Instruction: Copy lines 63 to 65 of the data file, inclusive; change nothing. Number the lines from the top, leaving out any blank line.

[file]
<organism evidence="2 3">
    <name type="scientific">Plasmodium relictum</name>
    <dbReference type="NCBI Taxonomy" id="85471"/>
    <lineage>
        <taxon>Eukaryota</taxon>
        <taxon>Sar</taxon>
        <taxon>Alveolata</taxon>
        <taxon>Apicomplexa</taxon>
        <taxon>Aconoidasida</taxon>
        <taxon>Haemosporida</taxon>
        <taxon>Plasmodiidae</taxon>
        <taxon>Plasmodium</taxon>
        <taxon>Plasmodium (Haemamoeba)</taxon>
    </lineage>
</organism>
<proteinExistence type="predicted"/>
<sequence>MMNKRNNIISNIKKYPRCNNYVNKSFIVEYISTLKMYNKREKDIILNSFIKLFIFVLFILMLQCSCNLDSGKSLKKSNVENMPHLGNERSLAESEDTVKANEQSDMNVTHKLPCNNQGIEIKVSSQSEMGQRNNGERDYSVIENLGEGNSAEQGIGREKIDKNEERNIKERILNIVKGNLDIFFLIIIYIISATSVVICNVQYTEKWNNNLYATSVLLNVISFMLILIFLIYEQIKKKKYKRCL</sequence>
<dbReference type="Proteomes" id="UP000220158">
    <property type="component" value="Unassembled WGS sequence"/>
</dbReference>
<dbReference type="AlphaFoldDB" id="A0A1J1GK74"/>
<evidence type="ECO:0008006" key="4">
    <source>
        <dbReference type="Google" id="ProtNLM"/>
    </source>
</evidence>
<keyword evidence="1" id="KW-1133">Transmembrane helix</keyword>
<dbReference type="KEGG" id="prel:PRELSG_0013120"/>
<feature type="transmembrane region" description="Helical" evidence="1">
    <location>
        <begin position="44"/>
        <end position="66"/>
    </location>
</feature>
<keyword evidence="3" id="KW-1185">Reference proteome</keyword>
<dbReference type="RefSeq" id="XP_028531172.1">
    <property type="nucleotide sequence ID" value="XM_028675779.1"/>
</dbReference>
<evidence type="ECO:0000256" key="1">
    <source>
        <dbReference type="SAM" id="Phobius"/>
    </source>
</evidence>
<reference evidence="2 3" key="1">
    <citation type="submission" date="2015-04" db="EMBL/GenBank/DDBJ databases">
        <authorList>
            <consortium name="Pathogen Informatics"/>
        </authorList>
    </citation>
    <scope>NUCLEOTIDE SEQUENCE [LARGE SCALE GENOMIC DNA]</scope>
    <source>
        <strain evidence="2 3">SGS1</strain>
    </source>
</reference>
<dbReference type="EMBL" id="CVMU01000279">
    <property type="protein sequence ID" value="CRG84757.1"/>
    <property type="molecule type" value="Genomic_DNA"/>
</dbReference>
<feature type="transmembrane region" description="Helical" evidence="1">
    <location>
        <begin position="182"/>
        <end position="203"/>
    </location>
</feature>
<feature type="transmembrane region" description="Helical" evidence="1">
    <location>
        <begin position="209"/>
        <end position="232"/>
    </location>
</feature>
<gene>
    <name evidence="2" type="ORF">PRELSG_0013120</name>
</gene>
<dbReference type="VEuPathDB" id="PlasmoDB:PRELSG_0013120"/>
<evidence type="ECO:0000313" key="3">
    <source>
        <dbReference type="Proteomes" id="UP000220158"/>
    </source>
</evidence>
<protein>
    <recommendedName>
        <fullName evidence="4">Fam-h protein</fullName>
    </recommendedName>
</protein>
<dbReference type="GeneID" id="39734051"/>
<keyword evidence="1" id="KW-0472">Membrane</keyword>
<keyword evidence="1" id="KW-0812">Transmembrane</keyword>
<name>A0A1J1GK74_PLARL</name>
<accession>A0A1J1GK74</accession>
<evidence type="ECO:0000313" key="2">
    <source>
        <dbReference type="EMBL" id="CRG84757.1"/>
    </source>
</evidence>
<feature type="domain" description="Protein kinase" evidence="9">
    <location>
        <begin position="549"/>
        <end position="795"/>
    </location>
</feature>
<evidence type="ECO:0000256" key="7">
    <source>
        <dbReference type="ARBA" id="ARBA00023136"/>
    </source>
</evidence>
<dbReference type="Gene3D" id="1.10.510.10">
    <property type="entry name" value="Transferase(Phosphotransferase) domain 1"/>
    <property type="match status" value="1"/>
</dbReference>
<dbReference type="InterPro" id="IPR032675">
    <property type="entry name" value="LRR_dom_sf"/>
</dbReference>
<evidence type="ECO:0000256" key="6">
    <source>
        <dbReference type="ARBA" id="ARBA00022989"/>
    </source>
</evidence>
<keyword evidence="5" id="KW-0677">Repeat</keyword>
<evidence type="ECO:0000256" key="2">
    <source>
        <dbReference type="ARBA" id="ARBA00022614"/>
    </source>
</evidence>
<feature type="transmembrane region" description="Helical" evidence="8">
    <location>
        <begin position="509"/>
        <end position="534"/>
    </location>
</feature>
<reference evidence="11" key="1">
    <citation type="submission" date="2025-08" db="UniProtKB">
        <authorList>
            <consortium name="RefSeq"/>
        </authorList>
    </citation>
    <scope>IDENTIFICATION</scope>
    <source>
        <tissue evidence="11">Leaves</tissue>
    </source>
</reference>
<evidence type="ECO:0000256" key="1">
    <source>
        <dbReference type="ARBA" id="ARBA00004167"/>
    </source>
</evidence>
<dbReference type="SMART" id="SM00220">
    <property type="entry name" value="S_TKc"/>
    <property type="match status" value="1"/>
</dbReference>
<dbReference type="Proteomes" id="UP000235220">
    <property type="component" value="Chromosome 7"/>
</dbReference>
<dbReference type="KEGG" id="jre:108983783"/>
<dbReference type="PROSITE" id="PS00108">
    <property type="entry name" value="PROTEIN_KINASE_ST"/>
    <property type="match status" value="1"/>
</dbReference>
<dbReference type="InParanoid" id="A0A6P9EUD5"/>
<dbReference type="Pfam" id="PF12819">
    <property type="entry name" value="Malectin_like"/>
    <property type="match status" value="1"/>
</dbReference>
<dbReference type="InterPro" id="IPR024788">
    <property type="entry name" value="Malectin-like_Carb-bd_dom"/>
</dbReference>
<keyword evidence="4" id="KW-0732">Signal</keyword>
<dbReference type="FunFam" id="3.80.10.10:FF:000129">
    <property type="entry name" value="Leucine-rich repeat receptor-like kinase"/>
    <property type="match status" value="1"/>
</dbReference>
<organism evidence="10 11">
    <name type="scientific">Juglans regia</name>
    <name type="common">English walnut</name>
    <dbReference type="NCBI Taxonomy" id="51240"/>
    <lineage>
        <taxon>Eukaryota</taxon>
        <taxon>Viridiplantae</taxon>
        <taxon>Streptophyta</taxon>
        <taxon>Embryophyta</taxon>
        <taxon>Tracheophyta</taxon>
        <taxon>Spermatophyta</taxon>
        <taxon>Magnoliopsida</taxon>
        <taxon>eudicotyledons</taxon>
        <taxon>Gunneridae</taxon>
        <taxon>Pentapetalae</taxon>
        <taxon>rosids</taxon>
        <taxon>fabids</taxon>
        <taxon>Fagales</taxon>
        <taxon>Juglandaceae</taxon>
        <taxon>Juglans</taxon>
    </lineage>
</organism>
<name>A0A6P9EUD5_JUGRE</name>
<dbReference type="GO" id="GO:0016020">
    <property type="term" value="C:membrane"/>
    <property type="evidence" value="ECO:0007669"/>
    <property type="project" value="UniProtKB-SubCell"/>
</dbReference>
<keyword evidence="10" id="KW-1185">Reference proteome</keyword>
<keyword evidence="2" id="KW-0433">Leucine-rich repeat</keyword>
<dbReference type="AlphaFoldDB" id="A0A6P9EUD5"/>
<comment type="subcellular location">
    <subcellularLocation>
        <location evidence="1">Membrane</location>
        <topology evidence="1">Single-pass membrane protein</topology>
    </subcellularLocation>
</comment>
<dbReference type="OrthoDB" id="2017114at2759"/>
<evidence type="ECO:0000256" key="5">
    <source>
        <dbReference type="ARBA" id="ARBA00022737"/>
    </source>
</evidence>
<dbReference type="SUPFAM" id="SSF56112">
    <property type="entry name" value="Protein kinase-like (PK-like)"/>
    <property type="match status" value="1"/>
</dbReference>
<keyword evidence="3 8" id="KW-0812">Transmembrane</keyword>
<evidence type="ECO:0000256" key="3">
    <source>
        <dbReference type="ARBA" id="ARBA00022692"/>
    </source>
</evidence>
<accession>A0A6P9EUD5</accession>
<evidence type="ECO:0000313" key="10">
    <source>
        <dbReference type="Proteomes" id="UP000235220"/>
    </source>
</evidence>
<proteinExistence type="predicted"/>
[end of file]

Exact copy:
    </location>
</feature>
<feature type="transmembrane region" description="Helical" evidence="1">